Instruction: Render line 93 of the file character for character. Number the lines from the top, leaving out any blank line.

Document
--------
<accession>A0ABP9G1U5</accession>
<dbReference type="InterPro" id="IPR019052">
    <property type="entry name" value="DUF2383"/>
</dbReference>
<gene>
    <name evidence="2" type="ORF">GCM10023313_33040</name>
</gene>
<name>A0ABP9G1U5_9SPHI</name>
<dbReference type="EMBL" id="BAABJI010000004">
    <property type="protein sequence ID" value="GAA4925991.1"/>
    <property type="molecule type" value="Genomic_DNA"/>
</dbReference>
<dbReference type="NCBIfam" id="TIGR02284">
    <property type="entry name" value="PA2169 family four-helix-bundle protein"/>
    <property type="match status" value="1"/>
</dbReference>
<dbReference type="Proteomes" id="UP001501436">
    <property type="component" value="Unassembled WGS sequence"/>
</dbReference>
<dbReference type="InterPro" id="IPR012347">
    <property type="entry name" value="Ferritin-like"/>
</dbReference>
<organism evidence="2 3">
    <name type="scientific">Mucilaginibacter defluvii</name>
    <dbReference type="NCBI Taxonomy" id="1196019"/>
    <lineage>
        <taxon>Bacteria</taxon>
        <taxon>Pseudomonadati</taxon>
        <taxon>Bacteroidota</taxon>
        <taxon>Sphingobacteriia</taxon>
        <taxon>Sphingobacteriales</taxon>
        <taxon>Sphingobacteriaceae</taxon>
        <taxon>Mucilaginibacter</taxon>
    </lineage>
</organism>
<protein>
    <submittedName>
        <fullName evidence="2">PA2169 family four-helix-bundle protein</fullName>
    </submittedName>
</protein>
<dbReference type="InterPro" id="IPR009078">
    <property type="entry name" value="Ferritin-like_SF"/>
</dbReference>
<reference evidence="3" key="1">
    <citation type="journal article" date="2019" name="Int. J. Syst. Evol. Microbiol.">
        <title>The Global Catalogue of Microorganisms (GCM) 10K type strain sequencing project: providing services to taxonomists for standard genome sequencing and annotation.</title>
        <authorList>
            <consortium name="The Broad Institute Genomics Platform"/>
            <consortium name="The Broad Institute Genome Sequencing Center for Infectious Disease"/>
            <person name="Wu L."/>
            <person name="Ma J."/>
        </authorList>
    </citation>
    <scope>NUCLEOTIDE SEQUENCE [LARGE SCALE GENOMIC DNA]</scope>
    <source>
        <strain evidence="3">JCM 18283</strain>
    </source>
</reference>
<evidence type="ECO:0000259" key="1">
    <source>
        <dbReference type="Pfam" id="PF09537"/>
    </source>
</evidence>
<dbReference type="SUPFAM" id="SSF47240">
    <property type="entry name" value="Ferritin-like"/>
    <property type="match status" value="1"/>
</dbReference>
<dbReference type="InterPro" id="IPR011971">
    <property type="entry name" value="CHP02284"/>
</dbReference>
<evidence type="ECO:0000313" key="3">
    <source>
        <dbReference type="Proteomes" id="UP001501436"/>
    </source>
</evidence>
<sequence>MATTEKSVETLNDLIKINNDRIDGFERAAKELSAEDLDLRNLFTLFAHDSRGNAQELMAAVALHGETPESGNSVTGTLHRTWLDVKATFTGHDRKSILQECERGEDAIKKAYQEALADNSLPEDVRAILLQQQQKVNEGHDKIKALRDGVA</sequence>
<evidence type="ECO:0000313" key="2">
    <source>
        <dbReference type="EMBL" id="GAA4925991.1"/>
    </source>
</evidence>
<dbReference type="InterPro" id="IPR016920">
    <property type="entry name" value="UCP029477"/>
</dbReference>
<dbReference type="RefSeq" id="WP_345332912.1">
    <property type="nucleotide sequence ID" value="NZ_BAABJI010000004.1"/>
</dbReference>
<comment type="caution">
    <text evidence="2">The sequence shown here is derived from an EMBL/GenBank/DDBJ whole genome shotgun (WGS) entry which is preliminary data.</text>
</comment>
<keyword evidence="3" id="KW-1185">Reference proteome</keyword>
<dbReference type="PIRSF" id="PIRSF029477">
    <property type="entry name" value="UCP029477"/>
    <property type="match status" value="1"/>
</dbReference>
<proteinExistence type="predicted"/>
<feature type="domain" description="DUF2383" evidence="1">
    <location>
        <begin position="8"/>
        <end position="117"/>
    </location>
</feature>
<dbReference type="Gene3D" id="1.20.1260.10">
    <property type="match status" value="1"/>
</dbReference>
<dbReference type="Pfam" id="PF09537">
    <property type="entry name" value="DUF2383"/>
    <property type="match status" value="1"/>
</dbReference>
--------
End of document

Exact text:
    <property type="entry name" value="UCP029477"/>